An Indonesian government scheme to certify sustainable palm oil doesn’t do enough to protect human rights or the environment, and needs to accommodate input from Indigenous and forest communities, activists say.
The government is currently drafting the implementing regulations for the Indonesia Sustainable Palm Oil (ISPO) scheme, which should have been issued in mid-April but have been delayed because of the Covid-19 pandemic.
But even that delay hasn’t been sufficient to address the various shortcomings of the ISPO and the values at its core — the principles and criteria, or P&C — according to an analysis of the drafts by the UK-based Environmental Investigation Agency (EIA) and its Indonesian partner, Kaoem Telapak.
Among their key findings: that social safeguards, especially for Indigenous peoples’ rights, have been omitted; and that secondary forest continues to be overlooked as a type of natural landscape that warrants protection.
“The P&C still do not accommodate human rights aspects, including the right of indigenous peoples and local communities to Free, Prior and Informed Consent (FPIC),” the report says.
It adds, “If the standards are already bad, how will implementation fare?”
Conflicts between companies and Indigenous communities
Observers have been making similar critiques of the ISPO since it was rolled out in 2011 in an attempt by the government and industry to decouple the reputation of palm oil from the issues of deforestation, land disputes, and labour rights abuses.
A 2017 report by the Forest Peoples Programme (FPP) ranking various certification schemes for biofuels and edible oils put the ISPO at the very bottom of the list. It said the ISPO had the weakest set of requirements of the schemes evaluated. A year earlier the Indonesian government started a process to strengthen the ISPO, and in March this year President Joko Widodo signed a regulation updating the ISPO standard.
But the updated P&C still doesn’t do enough to protect Indigenous communities from land grabs by palm oil companies, says Agung Ady Setyawan, a campaigner with the NGO Forest Watch Indonesia.
“Based on our data, there are still many conflicts related to overlapping [land claims],” Agung said during a recent online discussion. “Our analysis in the provinces of East Kalimantan, Papua and West Papua shows that there are 544,000 hectares [1.34 million acres] of oil palm concessions with business permits that overlap with ancestral lands.”
While the draft of the P&C forbids customary lands from being converted into plantations, it fails to recognize that the vast majority of Indigenous land in Indonesia isn’t formally or legally acknowledged by the government, according to Agung.
Only about 72,000 hectares (178,000 acres) of customary forests have been recognized by the Ministry of Environment and Forestry to date, with recognition for another 915,000 hectares (2.26 million acres) still pending. Agung said even that figure is still a far cry from the total area of customary forests where Indigenous groups live.
The Ancestral Domain Registration Agency (BRWA), established by NGOs to help communities map their own areas, has demarcated about 10.6 million hectares (26.2 million acres) of Indigenous territory to date — an area 11 times bigger than what the environment ministry’s map identifies.
But even after a community has had its land mapped by the ministry as Indigenous territory, its claims to it must still be legislated by local councils. The process can be tedious and costly, taking up to 15 years in some cases.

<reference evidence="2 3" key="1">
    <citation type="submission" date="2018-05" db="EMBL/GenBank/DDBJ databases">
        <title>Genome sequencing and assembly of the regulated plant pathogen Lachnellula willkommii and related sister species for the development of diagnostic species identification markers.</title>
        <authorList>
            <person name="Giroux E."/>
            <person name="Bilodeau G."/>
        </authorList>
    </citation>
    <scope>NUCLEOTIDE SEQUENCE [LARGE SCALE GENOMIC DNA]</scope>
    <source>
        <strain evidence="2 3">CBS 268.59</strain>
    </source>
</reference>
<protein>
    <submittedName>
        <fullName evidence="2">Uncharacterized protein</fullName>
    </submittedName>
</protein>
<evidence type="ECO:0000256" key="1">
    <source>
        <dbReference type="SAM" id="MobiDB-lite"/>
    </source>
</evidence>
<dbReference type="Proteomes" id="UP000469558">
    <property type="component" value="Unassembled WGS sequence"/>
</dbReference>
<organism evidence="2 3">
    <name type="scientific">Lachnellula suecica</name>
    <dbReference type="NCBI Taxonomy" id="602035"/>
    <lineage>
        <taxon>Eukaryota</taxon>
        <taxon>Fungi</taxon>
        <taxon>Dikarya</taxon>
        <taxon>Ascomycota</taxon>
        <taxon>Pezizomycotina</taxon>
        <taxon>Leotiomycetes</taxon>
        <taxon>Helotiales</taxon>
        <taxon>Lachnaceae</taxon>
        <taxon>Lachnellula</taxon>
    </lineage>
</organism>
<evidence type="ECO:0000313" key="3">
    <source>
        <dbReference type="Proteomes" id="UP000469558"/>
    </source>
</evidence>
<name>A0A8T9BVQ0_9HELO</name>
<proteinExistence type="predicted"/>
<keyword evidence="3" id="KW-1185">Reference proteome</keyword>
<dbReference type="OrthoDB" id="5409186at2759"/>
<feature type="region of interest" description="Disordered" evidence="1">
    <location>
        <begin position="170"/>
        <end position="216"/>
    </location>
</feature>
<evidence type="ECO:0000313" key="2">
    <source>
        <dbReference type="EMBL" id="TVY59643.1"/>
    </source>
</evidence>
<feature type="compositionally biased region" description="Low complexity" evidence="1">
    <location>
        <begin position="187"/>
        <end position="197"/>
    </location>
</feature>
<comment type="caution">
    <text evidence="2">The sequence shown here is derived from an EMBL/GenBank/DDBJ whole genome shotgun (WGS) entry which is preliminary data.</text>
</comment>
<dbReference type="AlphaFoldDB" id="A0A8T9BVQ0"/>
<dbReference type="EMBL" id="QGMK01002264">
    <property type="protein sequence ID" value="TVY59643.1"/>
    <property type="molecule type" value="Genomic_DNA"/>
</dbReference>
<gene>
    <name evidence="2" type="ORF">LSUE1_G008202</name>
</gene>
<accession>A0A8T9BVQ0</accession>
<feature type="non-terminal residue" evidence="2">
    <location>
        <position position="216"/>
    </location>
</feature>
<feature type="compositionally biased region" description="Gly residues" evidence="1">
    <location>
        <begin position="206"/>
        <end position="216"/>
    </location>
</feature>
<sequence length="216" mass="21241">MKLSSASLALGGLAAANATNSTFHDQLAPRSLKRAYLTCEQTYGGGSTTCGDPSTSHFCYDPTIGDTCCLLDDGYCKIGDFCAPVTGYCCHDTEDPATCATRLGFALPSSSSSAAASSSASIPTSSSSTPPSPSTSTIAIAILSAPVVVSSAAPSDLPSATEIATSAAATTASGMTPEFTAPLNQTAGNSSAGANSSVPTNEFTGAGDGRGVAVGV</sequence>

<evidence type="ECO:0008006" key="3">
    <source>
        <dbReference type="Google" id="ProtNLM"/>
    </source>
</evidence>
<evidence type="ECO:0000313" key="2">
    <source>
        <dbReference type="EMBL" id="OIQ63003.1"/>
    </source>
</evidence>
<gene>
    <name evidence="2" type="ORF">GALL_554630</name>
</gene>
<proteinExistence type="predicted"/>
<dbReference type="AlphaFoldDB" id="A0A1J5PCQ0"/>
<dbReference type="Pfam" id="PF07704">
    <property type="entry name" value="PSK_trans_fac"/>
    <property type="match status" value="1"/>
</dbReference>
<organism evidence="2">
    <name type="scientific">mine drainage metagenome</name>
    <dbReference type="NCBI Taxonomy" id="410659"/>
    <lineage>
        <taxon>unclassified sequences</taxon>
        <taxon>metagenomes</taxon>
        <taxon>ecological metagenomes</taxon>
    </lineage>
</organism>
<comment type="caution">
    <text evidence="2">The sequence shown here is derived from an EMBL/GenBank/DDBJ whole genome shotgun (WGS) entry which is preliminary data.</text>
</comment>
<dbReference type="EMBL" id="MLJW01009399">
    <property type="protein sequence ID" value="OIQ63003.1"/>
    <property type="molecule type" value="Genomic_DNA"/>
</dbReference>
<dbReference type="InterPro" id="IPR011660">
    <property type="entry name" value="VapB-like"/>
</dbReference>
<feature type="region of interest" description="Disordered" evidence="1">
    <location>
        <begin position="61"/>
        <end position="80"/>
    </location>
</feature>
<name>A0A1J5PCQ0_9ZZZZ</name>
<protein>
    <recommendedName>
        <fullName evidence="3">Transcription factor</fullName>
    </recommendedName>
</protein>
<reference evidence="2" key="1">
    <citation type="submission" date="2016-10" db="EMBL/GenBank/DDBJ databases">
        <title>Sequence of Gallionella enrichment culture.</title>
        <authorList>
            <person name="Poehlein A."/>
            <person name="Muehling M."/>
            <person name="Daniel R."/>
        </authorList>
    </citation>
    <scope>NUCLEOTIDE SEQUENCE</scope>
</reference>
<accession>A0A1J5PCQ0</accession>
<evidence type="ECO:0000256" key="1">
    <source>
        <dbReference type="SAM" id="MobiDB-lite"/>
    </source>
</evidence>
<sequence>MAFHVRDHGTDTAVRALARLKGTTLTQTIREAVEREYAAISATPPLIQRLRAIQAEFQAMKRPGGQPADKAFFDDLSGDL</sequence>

With most customary areas still lacking legal status, companies can continue taking over these lands regardless of what the ISPO says, according to Agung.
This lack of protection for the rights of Indigenous and local communities makes the ISPO a poor alternative to the Roundtable on Sustainable Palm Oil (RSPO), widely considered the strongest certification scheme for the commodity, according to Dahniar Andriani, executive director of the community rights NGO HuMa.
“The RSPO has a clearer guideline,” she said. “For FPIC, they have process of documentation, participatory mapping, yearly evaluation on affected communities and histories of land ownership.”
The ISPO is also more rigid in its definition of Indigenous peoples and their lands, relying on the long and arduous process of local legislation, Dahniar added.
“If the guidelines of the new ISPO are still the same as the old ones, focusing on legality, then it won’t be enough to make sure there are no more conflicts between companies and Indigenous peoples,” she said.
Irfan Bakhtiar, director of the sustainable palm oil program at the Indonesia Biodiversity Foundation (Kehati), said the new P&C should be flexible enough to acknowledge Indigenous land claims other than those officially sanctioned by the government.
Abetnego Tarigan, an environmental adviser in the office of the president’s chief of staff, acknowledged the shortcomings in the process for legal recognition of Indigenous land rights, but said it was beyond the scope of the ISPO alone to fix this.
“In regards to Indigenous peoples, we know that there are more fundamental [regulations], such as our forestry law and our land law,” he said.
Secondary forests left unprotected
Another persistent flaw that critics point to in the new draft of the P&C is its stated call to protect only primary and peat forests rather than all natural forests.
In Indonesia, natural forests are categorized as either primary or secondary. Tropical rainforests are generally considered primary if there is no evidence of human disturbance, usually characterized by a full ceiling canopy and several layers of understory. Secondary forest is rainforest that has been disturbed in some way, naturally or unnaturally, characterised by minimal canopy structure, less diversity and smaller trees.